Saturday, August 19, 2017

Eating up the Hill: Chicken Tandoori Kabob at Afghani Kabob Express

I was first introduced to the cuisine of Afghanistan during the last nomination cycle, as an Afghan restaurant in Scarborough became one of our regular post-canvass meal destinations. I enjoyed it and, since I moved to Ottawa, Afghani Kabob Express at Bank and Lisgar has been a regular dinner stop.

There is a lot of similarity between different Middle Eastern and even South Asian cuisines. Grilled meat, sometimes ground and formed, usually grilled as a kabob, with rice, salad and naan bread. Usually it's only the spice pallet that differs. With Afghan food, you also get a thicker, much breadier naan than other cuisines -- for example, the thin naan of most Indian restaurants or the pita of a Lebanese restaurant. I think I probably prefer the thinner naan, but the Afghan naan is a nice change once and awhile.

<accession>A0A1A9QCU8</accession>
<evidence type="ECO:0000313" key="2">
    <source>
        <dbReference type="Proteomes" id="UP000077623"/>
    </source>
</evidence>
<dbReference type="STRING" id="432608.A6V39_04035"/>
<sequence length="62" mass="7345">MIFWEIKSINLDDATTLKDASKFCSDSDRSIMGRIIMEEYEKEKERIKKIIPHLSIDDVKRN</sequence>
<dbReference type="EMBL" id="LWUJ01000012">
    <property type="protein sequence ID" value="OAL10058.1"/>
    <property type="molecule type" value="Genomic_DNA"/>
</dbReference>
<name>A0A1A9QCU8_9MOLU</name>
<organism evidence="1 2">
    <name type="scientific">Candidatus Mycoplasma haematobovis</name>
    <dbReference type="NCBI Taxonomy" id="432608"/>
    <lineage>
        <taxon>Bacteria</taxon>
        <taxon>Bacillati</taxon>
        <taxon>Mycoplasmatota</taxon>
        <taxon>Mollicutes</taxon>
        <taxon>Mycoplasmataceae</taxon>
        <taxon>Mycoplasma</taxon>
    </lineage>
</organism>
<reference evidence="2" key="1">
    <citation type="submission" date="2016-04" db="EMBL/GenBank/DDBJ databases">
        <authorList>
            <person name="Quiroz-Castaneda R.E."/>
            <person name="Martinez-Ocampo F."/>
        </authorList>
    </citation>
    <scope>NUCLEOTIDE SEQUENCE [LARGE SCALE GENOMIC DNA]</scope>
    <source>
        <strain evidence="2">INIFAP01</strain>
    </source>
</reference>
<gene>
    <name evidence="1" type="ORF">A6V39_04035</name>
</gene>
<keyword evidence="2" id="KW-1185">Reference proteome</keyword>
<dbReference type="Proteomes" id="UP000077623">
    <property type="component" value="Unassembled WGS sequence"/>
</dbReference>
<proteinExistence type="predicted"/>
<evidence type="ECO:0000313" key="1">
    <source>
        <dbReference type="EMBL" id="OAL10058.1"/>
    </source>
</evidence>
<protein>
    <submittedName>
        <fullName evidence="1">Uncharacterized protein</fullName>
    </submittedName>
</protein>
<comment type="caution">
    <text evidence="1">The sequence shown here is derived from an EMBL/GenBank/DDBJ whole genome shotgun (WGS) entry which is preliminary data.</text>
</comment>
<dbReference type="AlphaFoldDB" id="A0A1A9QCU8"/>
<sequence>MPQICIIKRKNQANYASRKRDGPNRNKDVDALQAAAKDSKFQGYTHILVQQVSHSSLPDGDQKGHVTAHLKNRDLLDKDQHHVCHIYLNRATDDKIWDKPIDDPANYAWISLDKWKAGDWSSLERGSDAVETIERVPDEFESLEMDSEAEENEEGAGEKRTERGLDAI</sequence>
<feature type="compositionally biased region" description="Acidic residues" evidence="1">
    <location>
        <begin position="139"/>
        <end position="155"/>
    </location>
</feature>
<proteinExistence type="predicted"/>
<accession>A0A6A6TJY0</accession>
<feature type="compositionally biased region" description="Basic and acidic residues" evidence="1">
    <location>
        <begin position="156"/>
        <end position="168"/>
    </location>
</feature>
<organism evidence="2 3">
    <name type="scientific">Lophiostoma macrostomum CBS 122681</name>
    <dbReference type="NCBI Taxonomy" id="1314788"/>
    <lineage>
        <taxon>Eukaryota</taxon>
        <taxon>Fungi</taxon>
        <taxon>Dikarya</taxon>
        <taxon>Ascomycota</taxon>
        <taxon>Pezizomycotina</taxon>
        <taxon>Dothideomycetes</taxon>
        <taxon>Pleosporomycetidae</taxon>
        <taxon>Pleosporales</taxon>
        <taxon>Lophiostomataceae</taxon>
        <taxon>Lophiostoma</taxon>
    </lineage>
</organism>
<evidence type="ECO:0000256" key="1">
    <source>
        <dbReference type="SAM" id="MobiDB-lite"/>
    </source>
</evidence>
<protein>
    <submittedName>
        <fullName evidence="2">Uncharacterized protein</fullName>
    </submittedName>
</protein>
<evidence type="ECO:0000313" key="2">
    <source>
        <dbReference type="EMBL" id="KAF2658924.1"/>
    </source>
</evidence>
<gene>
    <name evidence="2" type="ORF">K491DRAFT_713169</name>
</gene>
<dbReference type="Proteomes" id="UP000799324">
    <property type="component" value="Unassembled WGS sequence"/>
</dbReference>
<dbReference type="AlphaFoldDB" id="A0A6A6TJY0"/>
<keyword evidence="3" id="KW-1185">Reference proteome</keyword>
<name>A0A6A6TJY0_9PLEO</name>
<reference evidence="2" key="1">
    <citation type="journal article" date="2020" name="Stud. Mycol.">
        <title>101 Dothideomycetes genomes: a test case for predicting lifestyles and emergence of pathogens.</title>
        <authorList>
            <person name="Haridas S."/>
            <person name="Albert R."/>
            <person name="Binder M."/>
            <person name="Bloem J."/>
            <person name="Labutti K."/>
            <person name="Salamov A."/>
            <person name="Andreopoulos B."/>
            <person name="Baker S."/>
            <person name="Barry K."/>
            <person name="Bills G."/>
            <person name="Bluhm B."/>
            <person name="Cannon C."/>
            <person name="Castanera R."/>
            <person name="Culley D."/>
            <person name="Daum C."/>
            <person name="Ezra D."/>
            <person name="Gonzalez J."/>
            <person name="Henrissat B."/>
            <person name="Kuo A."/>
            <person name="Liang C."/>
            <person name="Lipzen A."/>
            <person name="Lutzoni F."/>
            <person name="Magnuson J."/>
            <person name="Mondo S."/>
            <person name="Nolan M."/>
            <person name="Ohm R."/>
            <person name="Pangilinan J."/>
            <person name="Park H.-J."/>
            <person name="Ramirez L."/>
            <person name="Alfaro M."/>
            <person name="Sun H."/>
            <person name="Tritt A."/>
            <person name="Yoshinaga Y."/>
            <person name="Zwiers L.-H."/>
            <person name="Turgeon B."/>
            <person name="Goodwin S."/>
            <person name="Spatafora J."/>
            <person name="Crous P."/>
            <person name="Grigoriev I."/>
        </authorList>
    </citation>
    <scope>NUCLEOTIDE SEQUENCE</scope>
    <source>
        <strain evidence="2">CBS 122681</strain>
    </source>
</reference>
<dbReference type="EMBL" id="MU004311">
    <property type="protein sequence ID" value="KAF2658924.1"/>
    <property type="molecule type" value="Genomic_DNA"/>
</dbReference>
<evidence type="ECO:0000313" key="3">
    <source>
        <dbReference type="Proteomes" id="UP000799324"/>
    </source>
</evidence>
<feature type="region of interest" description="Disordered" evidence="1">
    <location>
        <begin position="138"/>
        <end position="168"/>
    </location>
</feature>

While I enjoy the chicken and beef shami kabobs -- ground meat spiced and formed into a kabob and grilled -- my go-to has become the Chicken Tandoori Kabob. For $13.99, you get a generous portion of grilled chicken breast chunks, marinated and cooked in a tandori spice. You can pay an upgrade to a fancier rice -- with shaved carrots and raisins -- but I prefer the regular rice. The salad is just OK -- lettuce, tomato, onions and dressing -- but I'll eat my vegetables to get to the delicious chicken.


It's excellent value and I always leave stuffed, sometimes with leftovers, and usually don't manage to finish all of the bready naan. And the meat is always cooked fresh when you order. And for those for whom it matters, all the meat is halal.

If I have one note, it's that I think they look at me and think I can't handle my spice. It never occurred to me until I attended an Iftar dinner (held by Muslims during Ramadan to celebrate breaking the day's fast) catered by Afghani Kabob Express, at which the Chicken Tandoori Kabob was much spicier than what I usually have. And deliciously so.

So next time, I'll have to ask them to give me the regular spice.

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Friday, August 18, 2017